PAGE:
Once their term is over, former presidents' life is far from going back to the ordinary everyday life of paying the bills, stocking up the groceries, or catching a movie in a local cinema. Yes, former presidents can do all of those things, but there are certain rules and protocols they need to follow. Some of them were established in 1958 following the passing of the Former Presidents Act, and some of them are public duties former presidents need to fulfill as they are still public figures holding civic duties. Here are ten rules and guidelines former presidents need to follow:
10. Following the No-Drive rule
Probably the most frustrating rule former presidents must follow is staying away from public roads. This rule became public when George H. Bush revealed to Jay Leno in an interview that he had not driven on a public road in more than 25 years. Lyndon Johnson was the last president to drive on a public road: the assassination of John F. Kennedy was a turning point in working out this security measure. Still, former presidents often enjoy driving in secluded and private areas. Ronald Reagan, for example, is famous for driving his favorite Jeep in the area of his private ranch.
9. Staying at the Presidential Townhouse
When visiting Washington DC, former presidents are not obliged to stay at the Presidential Townhouse but are often encouraged to do so because the house already has security protocols worked out. In fact, the basement of the house is designed especially for security detail. The presidential townhouse is only a minute's walk away from the White House. It was Richard Nixon who had it built to provide a stay for former presidents. George H.W. Bush used it most often, even though his wife Barbara did not like the house at all because of its spartan interior design. The house was extensively renovated when his son, George H. Bush was president.
8. Having funding for the transition period
Once they leave office, they have a 6-month transition period during which they need to establish a new office and staff. These are considered business affairs and government matters, so former presidents receive funding to cover the costs. Unlike other financial perks, this one is provided even for those former presidents who resigned from the office.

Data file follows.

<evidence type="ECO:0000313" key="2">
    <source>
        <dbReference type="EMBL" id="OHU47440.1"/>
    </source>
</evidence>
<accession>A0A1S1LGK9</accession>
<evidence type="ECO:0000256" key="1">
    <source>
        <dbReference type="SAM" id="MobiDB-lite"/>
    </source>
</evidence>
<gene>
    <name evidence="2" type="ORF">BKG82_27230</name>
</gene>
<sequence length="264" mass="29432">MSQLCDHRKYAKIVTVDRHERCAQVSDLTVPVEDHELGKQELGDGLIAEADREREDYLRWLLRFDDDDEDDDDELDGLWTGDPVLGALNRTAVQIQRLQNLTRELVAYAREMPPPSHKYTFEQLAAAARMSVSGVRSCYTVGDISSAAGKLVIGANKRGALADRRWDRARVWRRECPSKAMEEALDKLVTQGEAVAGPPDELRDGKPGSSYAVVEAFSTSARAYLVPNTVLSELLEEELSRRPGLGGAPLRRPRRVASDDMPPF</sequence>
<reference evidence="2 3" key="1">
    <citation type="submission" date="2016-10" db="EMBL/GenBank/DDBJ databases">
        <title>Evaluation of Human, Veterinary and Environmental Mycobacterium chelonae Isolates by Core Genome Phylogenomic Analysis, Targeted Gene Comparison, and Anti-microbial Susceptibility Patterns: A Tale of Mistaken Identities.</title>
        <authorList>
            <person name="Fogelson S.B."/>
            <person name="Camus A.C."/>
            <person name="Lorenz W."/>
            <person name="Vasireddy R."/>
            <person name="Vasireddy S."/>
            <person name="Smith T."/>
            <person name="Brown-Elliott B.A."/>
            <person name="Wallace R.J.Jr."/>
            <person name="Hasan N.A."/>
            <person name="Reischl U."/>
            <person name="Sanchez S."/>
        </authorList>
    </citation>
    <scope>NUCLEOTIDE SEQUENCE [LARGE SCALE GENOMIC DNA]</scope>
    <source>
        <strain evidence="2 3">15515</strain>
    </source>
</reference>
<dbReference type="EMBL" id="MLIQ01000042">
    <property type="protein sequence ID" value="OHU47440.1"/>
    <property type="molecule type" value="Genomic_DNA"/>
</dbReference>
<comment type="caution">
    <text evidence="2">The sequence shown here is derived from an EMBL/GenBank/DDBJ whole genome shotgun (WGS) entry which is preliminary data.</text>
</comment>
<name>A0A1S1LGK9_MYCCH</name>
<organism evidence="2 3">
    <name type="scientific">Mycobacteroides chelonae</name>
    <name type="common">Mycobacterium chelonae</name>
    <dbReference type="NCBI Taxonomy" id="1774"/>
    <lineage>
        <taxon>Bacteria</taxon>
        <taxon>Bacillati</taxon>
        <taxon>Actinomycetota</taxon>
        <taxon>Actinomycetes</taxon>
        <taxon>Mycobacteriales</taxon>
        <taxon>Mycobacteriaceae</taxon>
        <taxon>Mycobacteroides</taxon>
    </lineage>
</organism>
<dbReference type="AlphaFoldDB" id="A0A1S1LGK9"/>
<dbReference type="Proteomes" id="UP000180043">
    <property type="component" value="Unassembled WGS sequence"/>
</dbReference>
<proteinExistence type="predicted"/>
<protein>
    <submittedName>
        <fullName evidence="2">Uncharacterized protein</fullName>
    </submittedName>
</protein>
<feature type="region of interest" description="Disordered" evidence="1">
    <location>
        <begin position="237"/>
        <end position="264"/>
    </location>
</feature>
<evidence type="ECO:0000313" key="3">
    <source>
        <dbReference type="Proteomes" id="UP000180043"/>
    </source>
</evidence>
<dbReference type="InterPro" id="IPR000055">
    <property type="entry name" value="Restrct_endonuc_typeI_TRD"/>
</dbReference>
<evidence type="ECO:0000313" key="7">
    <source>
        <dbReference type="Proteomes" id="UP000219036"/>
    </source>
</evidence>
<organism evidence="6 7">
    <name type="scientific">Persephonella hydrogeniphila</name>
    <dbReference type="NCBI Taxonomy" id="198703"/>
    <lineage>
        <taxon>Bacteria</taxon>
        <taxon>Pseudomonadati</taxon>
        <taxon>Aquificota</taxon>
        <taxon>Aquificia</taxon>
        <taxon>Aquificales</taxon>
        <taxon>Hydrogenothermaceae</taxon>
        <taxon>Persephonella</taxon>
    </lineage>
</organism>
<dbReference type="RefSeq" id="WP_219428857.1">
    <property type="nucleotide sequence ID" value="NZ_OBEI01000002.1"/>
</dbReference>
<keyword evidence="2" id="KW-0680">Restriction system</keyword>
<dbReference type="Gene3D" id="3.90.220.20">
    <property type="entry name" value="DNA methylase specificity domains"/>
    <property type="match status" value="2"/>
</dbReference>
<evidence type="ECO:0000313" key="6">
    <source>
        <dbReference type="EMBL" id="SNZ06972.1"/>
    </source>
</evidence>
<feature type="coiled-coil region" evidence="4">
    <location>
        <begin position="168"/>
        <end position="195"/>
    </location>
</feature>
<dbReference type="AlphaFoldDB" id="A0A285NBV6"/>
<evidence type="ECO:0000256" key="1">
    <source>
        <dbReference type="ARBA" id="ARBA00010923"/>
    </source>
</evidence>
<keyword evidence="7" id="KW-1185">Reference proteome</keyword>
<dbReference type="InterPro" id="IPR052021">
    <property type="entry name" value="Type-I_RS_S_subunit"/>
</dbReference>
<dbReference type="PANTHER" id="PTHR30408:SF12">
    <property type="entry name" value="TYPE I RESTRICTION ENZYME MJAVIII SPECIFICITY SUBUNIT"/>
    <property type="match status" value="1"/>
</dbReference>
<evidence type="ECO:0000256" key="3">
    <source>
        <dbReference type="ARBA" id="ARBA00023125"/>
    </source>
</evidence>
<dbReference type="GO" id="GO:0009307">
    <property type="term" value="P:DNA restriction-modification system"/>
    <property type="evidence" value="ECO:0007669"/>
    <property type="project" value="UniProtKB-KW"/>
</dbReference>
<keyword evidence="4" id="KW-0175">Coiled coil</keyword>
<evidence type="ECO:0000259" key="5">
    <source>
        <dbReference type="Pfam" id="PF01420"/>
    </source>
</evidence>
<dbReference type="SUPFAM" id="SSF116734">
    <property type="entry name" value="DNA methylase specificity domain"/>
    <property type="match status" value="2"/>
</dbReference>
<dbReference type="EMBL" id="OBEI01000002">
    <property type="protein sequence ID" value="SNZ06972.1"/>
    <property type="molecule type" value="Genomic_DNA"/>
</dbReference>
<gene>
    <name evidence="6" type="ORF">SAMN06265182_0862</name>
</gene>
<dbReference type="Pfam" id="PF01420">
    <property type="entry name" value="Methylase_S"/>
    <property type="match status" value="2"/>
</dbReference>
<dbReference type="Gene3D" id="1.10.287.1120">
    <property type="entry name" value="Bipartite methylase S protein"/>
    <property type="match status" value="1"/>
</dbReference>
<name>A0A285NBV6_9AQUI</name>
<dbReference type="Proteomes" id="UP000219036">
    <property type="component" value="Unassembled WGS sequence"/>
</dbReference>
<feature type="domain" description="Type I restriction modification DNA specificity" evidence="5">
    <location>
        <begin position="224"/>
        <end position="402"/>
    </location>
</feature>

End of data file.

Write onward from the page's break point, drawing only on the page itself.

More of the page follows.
7. Staying up to date with national security briefings
Even though they're no longer presidents, it is a tradition to consider former presidents as sources of wisdom and useful political advice. Because of this, former presidents regularly receive national security briefings to stay up to date with current security issues. If needed, the Office of the President will ask for their advice, or they can reach out to the sitting president and offer one.
6. Travelling for diplomatic purposes
One of the duties former presidents have to uphold after their time in the office is traveling. Former presidents travel as goodwill ambassadors of the nation, and they're upholding their duties in diplomatic relations between countries. For that purpose, they have an annual budget of $1 million they can use. Their spouses have a $500,00 yearly traveling budget. Former presidents also have the right to diplomatic passports meaning that they can avoid all the hassle of obtaining visas for some countries.